Now, having said that, here’s another secret of the publishing industry: for most small press and self-published authors, sales of print books are a very small percent of their overall sales. Small presses and self-published authors are rockin’ the e-book market and traditional publishers have been slow to follow. So the lack of print book distribution is not necessarily the death knell for a book. If you know how to connect with e-book readers and market your book online, then you stand a very good chance of having robust e-book sales to rival or outstrip many print books’ sales.

Cover Art: Look at the publisher’s cover art—do you like the look and feel of it? If you are considering self-publishing, do you have the capacity to produce an eye-catching cover or the funds to hire someone to do it? The truth is, covers sell books and whichever publishing option you choose, you want to be sure you get a great cover.

Editing: Does the publishing house (and, if self-publishing, this means YOU) produce a good quality, error-free product? Do their books look and feel professional and attractive/eye-catching? Even books produced by large publishers can contain errors—in this day and age of trying to reduce costs, editors at big houses are working on multiple books and are being forced to complete the editing process in less and less time. In terms of book quality and craftsmanship, this is an area where many small presses excel—they take the time to produce craftsman quality books, because these are people who genuinely love books. Use the “look inside” feature on Amazon to read a sample excerpt of different publishers’ books to get a feel for quality.

Fit: Publishing houses tend to focus on particular genres—Tor is known for its Science Fiction and Fantasy. Harlequin is known for Romance. Sometimes an editor falls in love with a book that isn’t quite the company’s usual type of material and accepts it for publication anyway. But this can be a problem—romance readers are, by and large, very different from epic fantasy readers, which means the publisher won’t be able to tap into their existing market to sell your book if they stray from their core audience. A small publisher with strong roots in the Sci Fi community is going to have better luck marketing your space opera than Harlequin, despite the fact that Harlequin is much larger.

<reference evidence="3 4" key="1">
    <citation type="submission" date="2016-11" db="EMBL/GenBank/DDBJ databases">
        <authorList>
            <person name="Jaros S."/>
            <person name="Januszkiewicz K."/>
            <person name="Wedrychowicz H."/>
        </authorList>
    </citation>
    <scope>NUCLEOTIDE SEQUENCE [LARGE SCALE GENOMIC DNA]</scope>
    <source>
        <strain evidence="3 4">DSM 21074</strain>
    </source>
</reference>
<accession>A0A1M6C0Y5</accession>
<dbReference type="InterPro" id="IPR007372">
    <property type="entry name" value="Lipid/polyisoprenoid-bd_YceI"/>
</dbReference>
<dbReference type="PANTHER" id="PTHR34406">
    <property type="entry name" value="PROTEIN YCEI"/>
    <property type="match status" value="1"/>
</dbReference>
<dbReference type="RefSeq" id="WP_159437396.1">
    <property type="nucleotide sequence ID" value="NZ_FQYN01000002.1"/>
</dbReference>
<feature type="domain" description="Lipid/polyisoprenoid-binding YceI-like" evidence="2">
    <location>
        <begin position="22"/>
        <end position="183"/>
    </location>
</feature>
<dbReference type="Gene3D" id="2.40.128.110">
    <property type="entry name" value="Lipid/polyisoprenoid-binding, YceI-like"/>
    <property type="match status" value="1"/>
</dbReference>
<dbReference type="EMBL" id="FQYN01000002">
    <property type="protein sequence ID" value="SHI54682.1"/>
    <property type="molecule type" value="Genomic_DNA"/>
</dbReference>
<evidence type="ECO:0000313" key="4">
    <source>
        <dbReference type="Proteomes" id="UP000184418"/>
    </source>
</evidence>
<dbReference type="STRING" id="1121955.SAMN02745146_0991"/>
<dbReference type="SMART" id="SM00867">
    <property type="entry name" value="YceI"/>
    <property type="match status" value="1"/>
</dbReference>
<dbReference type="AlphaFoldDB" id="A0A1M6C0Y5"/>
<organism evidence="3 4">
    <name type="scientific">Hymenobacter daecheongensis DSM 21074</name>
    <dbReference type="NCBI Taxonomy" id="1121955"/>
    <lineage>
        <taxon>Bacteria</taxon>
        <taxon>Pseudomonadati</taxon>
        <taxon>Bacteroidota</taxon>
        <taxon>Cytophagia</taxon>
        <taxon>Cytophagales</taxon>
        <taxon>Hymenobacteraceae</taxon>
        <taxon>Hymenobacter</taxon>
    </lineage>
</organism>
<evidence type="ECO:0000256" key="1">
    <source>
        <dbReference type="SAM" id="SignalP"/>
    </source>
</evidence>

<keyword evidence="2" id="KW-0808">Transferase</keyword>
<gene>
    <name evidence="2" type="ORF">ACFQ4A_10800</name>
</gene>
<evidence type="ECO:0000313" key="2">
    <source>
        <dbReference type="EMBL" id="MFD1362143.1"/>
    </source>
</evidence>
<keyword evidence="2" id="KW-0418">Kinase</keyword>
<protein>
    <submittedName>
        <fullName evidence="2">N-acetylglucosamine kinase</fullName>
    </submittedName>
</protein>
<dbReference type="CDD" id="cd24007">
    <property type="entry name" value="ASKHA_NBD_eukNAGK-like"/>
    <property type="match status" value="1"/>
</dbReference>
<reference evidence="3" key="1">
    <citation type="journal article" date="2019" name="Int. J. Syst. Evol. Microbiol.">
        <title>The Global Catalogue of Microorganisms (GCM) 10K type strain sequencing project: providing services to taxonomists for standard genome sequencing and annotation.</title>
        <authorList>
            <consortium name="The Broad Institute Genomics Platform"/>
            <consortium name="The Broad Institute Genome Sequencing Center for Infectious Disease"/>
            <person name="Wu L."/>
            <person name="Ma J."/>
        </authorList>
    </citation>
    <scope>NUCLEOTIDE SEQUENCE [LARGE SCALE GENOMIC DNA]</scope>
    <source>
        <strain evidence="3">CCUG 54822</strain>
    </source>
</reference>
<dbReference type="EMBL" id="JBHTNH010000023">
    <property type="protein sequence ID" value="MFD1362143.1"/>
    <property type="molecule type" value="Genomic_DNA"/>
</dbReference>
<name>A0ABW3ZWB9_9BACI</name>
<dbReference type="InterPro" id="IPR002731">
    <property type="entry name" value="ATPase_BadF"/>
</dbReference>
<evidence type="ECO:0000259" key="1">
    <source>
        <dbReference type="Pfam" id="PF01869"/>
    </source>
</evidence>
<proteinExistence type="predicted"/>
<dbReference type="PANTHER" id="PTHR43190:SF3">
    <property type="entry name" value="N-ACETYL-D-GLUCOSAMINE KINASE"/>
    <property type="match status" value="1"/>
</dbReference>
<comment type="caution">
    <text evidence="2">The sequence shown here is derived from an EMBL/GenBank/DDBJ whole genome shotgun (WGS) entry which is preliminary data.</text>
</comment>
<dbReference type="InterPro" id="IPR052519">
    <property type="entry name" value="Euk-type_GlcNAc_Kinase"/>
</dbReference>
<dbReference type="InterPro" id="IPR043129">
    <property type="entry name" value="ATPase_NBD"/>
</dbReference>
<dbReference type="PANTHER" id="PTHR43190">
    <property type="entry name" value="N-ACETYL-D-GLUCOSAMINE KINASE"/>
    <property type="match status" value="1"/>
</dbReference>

As you can see, there are so many things to consider—a small press may not pay an advance but will give you more than the six weeks that is standard to make your book a success. One small press may produce so-so covers but may provide the opportunity to sell your books at twelve genre-specific conventions per year (a GREAT marketing/distribution opportunity). A small press may not accept bookstore returns like a large publisher, but using PoD printing ensures your book will never go out of print. A large publisher might insist on having the right of first refusal on future works and a small press may be interested in securing the rights for just this one book. There are pros and cons to ever deal and this is why each one should be evaluated on its own merits, rather than looked at as part of some stereotypical standard. 


Terri Bruce has been making up adventure stories for as long as she can remember and won her first writing award when she was twelve. Like Anne Shirley, she prefers to make people cry rather than laugh, but is happy if she can do either. She produces fantasy and adventure stories from a haunted house in New England where she lives with her husband and three cats. Her first novel, HEREAFTER—a contemporary fantasy about a woman’s search for redemption in the afterlife—will be released by Eternal Press later this year. Visit her on the web at

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Coming August 1, 2012 from Eternal Press

Thirty-six year old Irene Dunphy didn't plan on dying any time soon, but that’s exactly what happens when she makes the mistake of getting behind the wheel after a night of bar-hopping with friends. She finds herself stranded on Earth as a ghost, where food has no taste, the alcohol doesn’t get you drunk, and the only person who can see her is a fourteen year old boy-genius who can see dead people, thanks to a book he found in his school library. This sounds suspiciously like hell to Irene, so she prepares to strike out for the Great Beyond. The problem is, while this side has exorcism, ghost repellents, and soul devouring demons, the other side has three-headed hell hounds, final judgment, and eternal torment. If only there was a third option…